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    ABSTRACT: This study assessed the relationship between the satellite Aerosol Optical Depths (AODs) and the ground monitored concentrations of particulate matter (PM) mass and its major constituents (black carbon–BC, organic carbon -OC, sulfates and nitrates), respectively. Both component AOD and total AOD products of Multi–angel Imaging Spectro Radiometer (MISR) were used for comparison along with the AOD product of the Moderate Resolution Imaging Spectroradiometer (MODIS). The ground PM data available during the period from 2004 to 2010 at the Asian Institute of Technology (AIT), a suburb site of the Bangkok Metropolitan Region, was used. MODIS and MISR AODs were validated against Sun photometer AOD, monitored at the Pimai AERONET station which showed strong linear regression with high R2 values of 0.87 and 0.92, respectively. The correlation coefficients between MODIS and MISR AODs and PM mass concentrations, respectively, were improved after exclusion of observations with cloud cover above 3/10. The R values (square root of determination coefficient R2) for linear relationships between PM10 and MODIS AOD were accordingly increased from 0.33 to 0.58 for MODIS AOD and from 0.25 to 0.54 for MISR AOD, while those for PM2.5 were improved from 0.30 to 0.55 for MODIS AOD and from 0.31 to 0.43 for MISR AOD. The stepwise regression was conducted to analyze the relationship between MISR component AODs and the mass concentration of PM10 and PM2.5, respectively, as well as their constituents. Higher R values were obtained for all regression equations using MISR component AODs as compared to those using total AOD. MISR component AODs showed higher capacity for monitoring daily BC (R=0.74–0.75) and sulfates (R=0.72), as compared to nitrates (R=0.52–0.54) and hourly OC (R=0.47). The potential of MISR component AODs for ambient PM monitoring should be explored and applied in other regions.
    Atmospheric Pollution Research 01/2015; Atmospheric Pollution Research. DOI:10.5094/APR.2015.008
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    • "Ambient GIS-based spatiotemporal exposure model predictions of PM 2.5 and PM 10 were available for all months between January 1988 and December 2007 for the continental United States. These values were generated for each address from nationwide expansions of previously validated spatiotemporal models (Weuve et al. 2012; Yanosky et al. 2008, 2009, in press). The models used monthly average PM 2.5 and/or PM 10 data from the U.S. "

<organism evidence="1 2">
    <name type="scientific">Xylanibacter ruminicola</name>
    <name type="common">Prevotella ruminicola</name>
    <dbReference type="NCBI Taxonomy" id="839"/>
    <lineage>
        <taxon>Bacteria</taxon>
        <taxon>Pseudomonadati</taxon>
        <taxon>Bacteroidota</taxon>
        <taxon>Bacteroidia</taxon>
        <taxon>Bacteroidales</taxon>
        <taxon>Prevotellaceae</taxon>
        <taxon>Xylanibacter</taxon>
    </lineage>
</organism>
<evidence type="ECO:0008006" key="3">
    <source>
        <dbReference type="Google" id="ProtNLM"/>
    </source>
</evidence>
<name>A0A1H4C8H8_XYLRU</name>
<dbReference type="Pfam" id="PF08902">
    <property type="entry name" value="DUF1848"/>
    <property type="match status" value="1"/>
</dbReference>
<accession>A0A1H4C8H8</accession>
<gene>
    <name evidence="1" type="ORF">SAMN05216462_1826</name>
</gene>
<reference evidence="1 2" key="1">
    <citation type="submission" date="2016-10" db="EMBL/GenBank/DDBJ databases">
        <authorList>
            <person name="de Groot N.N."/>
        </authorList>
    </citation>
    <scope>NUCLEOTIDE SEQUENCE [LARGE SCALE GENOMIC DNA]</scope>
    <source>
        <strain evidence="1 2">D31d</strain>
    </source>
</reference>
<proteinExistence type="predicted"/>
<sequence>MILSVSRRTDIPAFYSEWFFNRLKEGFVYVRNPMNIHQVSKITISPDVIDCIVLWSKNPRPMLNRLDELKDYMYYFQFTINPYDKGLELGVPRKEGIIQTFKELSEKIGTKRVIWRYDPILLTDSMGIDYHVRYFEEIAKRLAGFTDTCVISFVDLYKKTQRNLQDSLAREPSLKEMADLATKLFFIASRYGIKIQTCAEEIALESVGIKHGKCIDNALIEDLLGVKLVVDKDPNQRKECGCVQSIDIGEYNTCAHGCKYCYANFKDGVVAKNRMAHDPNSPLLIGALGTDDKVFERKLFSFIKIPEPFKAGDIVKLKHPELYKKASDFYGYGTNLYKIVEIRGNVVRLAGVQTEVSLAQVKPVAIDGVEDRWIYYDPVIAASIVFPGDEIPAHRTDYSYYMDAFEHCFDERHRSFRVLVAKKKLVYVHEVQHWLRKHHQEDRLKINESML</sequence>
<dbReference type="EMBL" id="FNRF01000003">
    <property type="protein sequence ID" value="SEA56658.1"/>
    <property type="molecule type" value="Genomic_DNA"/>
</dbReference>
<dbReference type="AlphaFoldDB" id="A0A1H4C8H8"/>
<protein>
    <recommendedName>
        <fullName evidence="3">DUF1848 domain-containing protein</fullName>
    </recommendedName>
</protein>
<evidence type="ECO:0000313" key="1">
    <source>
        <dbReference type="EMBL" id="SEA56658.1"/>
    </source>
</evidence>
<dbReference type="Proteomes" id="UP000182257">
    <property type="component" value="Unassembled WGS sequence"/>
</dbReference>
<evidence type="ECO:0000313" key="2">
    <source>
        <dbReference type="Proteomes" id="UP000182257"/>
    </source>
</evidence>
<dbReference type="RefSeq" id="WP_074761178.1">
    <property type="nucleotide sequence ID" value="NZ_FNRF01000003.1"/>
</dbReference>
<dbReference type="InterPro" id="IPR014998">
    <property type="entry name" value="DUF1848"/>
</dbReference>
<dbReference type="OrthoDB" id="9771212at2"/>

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    ABSTRACT: Background: A body of literature has suggested an elevated risk of lung cancer associated with particulate matter and traffic-related pollutants. Objective: We examined the relation of lung cancer incidence with long-term residential exposures to ambient particulate matter and residential distance to roadway, as a proxy for traffic-related exposures. Methods: For participants in the Nurses’ Health Study, a nationwide prospective cohort of women, we estimated 72-month average exposures to PM2.5, PM2.5–10, and PM10 and residential distance to road. Follow-up for incident cases of lung cancer occurred from 1994 through 2010. Cox proportional hazards models were adjusted for potential confounders. Effect modification by smoking status was examined. Results: During 1,510,027 person-years, 2,155 incident cases of lung cancer were observed among 103,650 participants. In fully adjusted models, a 10-μg/m3 increase in 72-month average PM10 [hazard ratio (HR) = 1.04; 95% CI: 0.95, 1.14], PM2.5 (HR = 1.06; 95% CI: 0.91, 1.25), or PM2.5–10 (HR = 1.05; 95% CI: 0.92, 1.20) was positively associated with lung cancer. When the cohort was restricted to never-smokers and to former smokers who had quit at least 10 years before, the associations appeared to increase and were strongest for PM2.5 (PM10: HR = 1.15; 95% CI: 1.00, 1.32; PM2.5: HR = 1.37; 95% CI: 1.06, 1.77; PM2.5–10: HR = 1.11; 95% CI: 0.90, 1.37). Results were most elevated when restricted to the most prevalent subtype, adenocarcinomas. Risks with roadway proximity were less consistent. Conclusions: Our findings support those from other studies indicating increased risk of incident lung cancer associated with ambient PM exposures, especially among never- and long-term former smokers. Citation: Puett RC, Hart JE, Yanosky JD, Spiegelman D, Wang M, Fisher JA, Hong B, Laden F. 2014. Particulate matter air pollution exposure, distance to road, and incident lung cancer in the Nurses’ Health Study Cohort. Environ Health Perspect 122:926–932;